An electrocardiogram (ECG) is a non-invasive test that monitors heart rhythm and electrical activity. It is considered the first diagnostic instrument for chest pain, as it allows specialists to assess any risks and symptoms [2]. According to the official statistics published by the Iranian Ministry of Health and Medical Education (MOHME), 33–39.3% of deaths in the country are due to coronary heart disease. This figure is forecasted to rise to 44.8% by 2020 [5]. ECG recording is necessary for all hospital units, as it helps diagnose conduction and electrical disorders of the heart and forecast the risk of such diseases [6]. This test has remained a cornerstone of medical practice for nearly one century [1]. International guidelines for Cardiopulmonary Resuscitation (CPR) and Emergency Cardiovascular Care (ECC) show that the correct and rapid interpretation of cardiac arrhythmias leads to the early identification of proper treatment and increases patient survival [7,8,9]. Although ECG interpretation is an essential skill for health professionals, there is still a gap in standard training programs and evaluation strategies to achieve and evaluate competency in ECG interpretation [10].

An ECG is sometimes the only and most efficient way of diagnosing life-threatening conditions, thereby enabling the provision of timely emergency care. The functional strength of a 12-lead ECG, however, depends on the physician’s ability to interpret the test correctly [11]. The diagnosis of arrhythmias by a physician, who is usually the first clinical contact in primary healthcare, can be beneficial to the patient [12]. Moreover, correct ECG interpretation during an emergency situation can help the physician eliminate possible non-cardiac causes of chest pain, such as gastrointestinal, esophageal, and musculoskeletal disorders or panic attacks, thus allowing proper patient management [13]. Research shows that the knowledge of medical and nursing staff in ECG interpretation is often limited due to the lack of inadequacy of training [14, 15].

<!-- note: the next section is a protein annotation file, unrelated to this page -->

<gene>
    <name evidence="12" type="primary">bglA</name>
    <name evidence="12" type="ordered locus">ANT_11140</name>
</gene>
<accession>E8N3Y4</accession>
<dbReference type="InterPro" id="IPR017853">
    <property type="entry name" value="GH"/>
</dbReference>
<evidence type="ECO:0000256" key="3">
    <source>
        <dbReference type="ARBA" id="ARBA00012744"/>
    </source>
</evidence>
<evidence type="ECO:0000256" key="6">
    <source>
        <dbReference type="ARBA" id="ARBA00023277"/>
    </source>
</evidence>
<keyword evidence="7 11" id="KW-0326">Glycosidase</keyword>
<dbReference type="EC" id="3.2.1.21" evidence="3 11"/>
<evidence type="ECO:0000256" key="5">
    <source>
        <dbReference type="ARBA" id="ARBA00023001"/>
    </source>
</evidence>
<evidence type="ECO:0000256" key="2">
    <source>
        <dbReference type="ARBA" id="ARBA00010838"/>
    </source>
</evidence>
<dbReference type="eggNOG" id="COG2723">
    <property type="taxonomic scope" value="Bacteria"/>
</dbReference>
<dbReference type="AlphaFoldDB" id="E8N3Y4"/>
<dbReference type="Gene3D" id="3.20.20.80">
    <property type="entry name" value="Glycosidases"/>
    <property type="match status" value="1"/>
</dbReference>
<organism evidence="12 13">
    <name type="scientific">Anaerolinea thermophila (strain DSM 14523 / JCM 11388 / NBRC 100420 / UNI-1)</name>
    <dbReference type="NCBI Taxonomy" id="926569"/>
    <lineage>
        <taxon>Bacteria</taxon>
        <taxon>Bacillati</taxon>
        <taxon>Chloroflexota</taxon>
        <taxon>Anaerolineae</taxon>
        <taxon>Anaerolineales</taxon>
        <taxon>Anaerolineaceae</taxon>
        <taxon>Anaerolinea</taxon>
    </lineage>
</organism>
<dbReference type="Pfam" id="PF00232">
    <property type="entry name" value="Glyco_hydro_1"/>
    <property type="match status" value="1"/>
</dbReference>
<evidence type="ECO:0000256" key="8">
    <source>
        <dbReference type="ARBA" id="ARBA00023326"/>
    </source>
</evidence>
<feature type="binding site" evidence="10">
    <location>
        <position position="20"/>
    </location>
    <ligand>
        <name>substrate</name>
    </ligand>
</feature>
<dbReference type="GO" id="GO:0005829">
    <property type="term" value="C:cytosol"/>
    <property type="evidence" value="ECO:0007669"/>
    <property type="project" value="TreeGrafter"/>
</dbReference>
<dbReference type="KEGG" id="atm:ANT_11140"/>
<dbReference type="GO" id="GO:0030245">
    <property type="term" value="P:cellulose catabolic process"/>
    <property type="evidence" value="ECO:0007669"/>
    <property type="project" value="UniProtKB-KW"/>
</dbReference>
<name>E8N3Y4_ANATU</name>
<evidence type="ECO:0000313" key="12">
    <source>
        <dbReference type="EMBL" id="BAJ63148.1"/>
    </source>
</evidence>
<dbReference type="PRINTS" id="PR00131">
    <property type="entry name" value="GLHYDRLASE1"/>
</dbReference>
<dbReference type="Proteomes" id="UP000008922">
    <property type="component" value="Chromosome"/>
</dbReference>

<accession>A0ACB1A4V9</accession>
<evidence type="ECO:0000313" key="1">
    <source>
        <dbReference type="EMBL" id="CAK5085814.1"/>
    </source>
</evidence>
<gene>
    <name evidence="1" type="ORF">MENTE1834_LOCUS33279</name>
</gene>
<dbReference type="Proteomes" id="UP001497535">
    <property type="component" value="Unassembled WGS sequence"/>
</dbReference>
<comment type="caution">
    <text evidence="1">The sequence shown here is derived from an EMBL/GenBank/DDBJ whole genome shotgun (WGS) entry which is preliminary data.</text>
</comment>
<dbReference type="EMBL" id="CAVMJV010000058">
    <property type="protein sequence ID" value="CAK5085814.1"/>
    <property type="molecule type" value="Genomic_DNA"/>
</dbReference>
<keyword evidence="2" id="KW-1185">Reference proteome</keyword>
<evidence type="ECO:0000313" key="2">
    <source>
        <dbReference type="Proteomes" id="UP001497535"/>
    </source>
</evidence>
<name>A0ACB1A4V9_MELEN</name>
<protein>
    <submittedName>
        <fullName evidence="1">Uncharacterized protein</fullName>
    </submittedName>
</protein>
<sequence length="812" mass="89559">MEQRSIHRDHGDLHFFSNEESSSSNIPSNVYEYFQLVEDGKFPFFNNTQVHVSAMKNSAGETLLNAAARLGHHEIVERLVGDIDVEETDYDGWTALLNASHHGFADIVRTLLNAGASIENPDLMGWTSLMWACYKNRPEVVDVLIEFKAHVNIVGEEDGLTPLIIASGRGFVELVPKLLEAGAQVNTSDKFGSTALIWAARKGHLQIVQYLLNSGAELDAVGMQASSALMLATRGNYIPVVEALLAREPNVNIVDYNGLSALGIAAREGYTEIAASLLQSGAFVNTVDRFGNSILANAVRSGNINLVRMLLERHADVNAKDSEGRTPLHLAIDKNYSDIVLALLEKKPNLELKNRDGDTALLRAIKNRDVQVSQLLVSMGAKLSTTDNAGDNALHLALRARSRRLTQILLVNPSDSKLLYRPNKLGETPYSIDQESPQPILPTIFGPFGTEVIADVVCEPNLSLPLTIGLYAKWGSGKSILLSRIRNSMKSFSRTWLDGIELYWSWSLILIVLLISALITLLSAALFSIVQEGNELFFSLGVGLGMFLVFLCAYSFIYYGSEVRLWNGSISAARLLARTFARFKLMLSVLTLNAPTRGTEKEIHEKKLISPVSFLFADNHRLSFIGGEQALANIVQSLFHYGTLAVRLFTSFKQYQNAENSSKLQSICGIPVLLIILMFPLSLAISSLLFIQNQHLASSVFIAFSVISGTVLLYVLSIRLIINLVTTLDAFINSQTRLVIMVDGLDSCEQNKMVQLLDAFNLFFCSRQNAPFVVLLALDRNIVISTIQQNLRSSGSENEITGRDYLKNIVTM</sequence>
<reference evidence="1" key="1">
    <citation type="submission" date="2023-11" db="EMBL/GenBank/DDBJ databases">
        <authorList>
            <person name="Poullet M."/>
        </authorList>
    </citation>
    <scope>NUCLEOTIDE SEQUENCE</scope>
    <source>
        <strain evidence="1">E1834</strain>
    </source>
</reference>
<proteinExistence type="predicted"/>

Given that nurses are the health team specialists who are constantly present at the patient’s bedside, their ability to detect normal and pathological ECGs is of fundamental importance [6]. The accurate interpretation of ECG is a crucial skill for nurses and EMS staff, who care for patients in ECG emergencies [5, 16]. In particular, nurses should be able to record and interpret a 12-lead ECG correctly so that treatment can begin as soon as possible and better clinical outcomes can be achieved. Therefore, nursing staff must be able to identify the specific abnormalities of ECG signs and relate them to clinical conditions [14]. Rahimpoor et al. conducted a study to compare the ability to interpret ECGs among emergency nurses and EMS staff. They found that ECG nurses are more qualified in interpreting ECGs than prehospital emergency staff [5].